“A wonderful fact to reflect upon, that every human creature is constituted to be that profound secret and mystery to every other.”
Charles Dickens, A Tale of Two Cities
Personality disorders remain, perhaps, one of the most controversial diagnostic areas in psychiatric practice. Personality, an “enduring pattern of inner experience and behavior” (1), is disordered when patterns of thoughts, behaviors, and emotions are inflexible and maladaptive. Many individuals suffering from personality disorders demonstrate chronic high-risk behaviors, including self-injury, chronic suicidality, and episodes of poorly modulated anger outbursts. Substance abuse, eating disorders, poor functioning in school or employment, disrupted relationships, and legal involvement are not uncommon. For many patients, difficulties managing strong negative affect and the risk of acting impulsively, complicate their treatment and may elicit anxiety and a subsequent reluctance of health and mental health professionals of all disciplines to engage in the treatment of this population (2).
Psychiatrists working with individuals with maladaptive personality functioning have a seemingly daunting task: engaging an individual for whom trust and interpersonal closeness is a primary deficit. A working understanding of issues of transference, countertransference, and projective identification is essential, as some patients may stir up strong feelings and insecurities that have the potential to disrupt the therapeutic process. Clinicians that have a clear framework for treatment engagement and process—and are able to utilize their emotional reactions to understand, clarify, and guide treatment—are the most successful (3–5).
“I got a call from the ER last night,” I lamented to a colleague at the clinic. “My patient, Julia, had another suicide attempt—this time a serious overdose with her antidepressant medication. She had texted me at three in the morning, but of course I was sleeping and didn’t get it. I have told her many times to call my answering service if things are very bad!”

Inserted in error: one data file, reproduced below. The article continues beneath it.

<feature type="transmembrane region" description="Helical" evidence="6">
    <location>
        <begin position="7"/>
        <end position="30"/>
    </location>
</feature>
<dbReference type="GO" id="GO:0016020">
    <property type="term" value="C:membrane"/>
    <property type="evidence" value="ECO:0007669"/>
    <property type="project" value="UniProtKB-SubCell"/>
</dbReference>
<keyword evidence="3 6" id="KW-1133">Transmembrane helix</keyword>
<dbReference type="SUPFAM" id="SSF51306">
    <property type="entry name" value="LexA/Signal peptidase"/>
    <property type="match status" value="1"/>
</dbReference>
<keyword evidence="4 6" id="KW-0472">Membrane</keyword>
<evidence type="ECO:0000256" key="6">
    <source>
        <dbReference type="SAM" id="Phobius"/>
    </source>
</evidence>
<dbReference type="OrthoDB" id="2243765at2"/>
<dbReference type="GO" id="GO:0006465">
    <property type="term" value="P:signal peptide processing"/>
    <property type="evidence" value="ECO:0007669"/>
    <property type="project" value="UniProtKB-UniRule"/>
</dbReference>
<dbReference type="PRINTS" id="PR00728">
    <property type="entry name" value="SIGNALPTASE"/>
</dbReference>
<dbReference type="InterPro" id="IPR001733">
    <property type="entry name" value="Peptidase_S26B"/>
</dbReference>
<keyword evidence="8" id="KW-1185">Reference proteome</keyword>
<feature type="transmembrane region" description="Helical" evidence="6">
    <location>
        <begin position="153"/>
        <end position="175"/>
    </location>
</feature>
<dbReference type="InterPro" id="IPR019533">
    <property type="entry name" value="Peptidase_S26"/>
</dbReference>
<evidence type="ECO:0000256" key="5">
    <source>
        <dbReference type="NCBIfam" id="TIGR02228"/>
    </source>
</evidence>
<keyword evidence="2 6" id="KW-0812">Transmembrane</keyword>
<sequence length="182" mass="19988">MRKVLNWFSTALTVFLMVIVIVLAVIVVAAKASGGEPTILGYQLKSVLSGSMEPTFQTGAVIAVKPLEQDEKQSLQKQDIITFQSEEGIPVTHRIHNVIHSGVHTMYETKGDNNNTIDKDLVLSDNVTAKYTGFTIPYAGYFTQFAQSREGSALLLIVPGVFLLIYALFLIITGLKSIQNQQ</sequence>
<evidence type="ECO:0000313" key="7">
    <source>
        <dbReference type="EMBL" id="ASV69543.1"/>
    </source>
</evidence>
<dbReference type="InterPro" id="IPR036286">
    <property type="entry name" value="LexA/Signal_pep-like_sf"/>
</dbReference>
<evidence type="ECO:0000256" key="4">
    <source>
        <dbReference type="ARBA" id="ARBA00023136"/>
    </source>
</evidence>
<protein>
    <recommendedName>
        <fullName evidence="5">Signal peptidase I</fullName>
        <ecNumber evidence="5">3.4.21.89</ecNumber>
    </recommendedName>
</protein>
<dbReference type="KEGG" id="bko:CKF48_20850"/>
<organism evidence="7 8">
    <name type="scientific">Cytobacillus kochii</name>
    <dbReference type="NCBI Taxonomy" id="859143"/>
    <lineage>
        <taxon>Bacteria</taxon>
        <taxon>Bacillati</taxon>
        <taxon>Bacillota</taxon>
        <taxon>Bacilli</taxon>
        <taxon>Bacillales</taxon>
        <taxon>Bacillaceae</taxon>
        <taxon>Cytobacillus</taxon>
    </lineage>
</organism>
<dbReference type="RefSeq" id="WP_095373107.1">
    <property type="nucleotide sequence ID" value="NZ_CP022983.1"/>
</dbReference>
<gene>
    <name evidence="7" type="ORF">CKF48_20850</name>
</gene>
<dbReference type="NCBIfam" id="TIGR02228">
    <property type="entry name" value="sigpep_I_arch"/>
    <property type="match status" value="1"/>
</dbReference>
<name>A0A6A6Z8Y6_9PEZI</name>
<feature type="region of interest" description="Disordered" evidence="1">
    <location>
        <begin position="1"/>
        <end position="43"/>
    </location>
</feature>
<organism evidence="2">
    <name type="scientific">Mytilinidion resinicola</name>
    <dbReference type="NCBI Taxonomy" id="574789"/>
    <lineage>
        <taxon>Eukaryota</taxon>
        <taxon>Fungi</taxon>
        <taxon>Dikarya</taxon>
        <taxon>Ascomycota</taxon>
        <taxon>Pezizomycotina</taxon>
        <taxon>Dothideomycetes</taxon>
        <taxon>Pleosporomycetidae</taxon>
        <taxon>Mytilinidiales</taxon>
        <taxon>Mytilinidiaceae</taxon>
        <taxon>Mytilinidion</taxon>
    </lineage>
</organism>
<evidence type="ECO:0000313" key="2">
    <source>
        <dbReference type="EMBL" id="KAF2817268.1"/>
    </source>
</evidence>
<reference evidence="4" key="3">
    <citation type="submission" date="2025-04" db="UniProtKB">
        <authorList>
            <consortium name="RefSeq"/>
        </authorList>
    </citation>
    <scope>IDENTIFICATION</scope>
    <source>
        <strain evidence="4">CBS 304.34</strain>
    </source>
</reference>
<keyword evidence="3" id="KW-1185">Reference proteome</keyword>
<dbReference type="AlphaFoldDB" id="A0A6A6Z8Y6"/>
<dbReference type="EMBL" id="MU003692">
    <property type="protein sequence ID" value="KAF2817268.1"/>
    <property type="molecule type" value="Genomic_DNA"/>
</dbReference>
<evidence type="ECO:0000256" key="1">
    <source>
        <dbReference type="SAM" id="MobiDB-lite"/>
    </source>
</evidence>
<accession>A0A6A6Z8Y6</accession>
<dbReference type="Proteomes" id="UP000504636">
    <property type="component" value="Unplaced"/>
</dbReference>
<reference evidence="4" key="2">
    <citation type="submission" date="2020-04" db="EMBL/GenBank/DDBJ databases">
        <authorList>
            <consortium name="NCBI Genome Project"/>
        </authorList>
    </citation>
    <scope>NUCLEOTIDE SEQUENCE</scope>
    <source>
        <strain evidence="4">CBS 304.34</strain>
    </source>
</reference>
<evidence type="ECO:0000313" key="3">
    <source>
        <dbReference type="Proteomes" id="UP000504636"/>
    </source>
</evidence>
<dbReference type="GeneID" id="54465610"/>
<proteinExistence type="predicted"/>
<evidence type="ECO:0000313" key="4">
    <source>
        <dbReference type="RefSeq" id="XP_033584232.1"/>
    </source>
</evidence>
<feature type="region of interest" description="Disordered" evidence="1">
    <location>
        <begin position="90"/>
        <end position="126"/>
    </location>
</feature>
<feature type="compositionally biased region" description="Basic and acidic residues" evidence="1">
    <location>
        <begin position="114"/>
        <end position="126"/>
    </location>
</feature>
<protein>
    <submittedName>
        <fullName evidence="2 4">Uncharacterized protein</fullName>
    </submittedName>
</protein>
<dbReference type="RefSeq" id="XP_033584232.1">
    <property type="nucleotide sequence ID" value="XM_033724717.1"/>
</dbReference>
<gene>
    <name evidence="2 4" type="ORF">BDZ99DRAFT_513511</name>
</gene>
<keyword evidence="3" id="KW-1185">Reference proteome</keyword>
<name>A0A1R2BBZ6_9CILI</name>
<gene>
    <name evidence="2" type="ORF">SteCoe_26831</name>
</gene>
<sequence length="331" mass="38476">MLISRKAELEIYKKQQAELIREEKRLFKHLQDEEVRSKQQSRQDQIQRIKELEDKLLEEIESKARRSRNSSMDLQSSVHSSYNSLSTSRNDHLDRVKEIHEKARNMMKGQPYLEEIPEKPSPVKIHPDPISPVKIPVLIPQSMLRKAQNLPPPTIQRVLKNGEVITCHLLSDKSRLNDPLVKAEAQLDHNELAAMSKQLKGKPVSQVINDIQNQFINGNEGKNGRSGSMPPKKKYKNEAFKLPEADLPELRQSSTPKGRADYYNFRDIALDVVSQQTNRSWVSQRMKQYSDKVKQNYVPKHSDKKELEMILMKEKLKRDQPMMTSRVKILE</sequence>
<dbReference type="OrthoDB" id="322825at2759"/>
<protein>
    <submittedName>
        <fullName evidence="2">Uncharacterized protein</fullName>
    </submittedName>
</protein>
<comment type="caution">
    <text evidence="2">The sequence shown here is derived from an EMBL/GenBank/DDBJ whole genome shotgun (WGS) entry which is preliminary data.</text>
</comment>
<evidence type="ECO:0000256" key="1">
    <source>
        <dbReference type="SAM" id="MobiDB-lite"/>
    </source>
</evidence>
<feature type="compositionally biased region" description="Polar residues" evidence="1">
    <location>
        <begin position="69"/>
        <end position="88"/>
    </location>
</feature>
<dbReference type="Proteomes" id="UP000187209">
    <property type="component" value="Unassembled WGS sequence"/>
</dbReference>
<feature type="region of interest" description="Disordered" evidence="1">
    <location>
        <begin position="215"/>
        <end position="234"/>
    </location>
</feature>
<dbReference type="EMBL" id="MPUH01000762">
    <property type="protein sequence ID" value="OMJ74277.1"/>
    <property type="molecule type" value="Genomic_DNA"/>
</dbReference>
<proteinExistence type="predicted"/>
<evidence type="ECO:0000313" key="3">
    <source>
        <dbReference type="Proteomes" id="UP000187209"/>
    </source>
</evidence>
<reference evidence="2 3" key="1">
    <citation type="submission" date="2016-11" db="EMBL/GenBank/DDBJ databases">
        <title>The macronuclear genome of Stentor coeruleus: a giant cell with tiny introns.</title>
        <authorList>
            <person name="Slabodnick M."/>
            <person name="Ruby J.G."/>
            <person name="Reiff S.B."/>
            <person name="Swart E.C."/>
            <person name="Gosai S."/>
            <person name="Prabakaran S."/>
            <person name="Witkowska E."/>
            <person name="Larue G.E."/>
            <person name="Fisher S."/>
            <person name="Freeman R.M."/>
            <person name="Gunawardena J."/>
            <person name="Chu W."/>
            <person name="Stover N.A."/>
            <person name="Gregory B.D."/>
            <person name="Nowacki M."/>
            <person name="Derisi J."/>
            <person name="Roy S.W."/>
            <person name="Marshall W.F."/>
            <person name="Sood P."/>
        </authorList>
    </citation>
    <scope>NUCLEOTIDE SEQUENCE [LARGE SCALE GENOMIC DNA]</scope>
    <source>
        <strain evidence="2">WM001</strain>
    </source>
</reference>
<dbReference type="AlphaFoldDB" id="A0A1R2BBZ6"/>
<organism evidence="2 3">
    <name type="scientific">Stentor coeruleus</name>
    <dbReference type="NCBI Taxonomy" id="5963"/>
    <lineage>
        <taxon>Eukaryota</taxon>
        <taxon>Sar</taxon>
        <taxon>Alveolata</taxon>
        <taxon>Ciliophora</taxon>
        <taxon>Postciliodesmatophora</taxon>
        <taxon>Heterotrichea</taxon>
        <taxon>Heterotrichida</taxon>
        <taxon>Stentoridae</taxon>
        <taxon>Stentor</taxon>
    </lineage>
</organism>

“I’m sorry,” my colleague empathized. He had dealt with Julia during my vacations, and knew how difficult she could be. I had also presented her case to colleagues in peer supervision. But Julia had never taken it this far before. There had been intermittent superficial cutting; she had taken an extra pill or two when upset–once she took 10 antihistamine capsules. But to take her entire new prescription of antidepressant…
“OK, I give up. I feel so inadequate. If she is going to try to kill herself on the medication I prescribe, maybe she should find another doctor!” I vented.
I felt so demoralized and, yes, even furious. Doctors weren’t supposed to let their patients get to them. Maybe I was out of my league.
“I feel like terminating her care while she is in the hospital, so they can contain her rage and help her find a better doctor at the clinic.”
“Really?” my colleague queried dumbfoundedly. “Think about what you’re saying. You just talked about her last week in peer supervision. You have started working with her to reach a shared agreement on treatment goals, and she is making slow but steady progress on that. She is starting to trust you, and wants to start trusting herself. But she has felt so dependent on others for so long; it is probably scaring her.”
“Well, now she is scaring me, and I think she needs to find another doctor,” I argued.
My colleague retorted quickly, “Of course. That’s how projective identification works. She believes that you will abandon her and projects those feelings onto you, until you absorb them and want to act on them. You know that no psychiatrist can be expected to work miracles. You and Julia both know that it is going to be a roller coaster. You just don’t like it.” Sometimes my colleague can be so reasonable, it is almost annoying.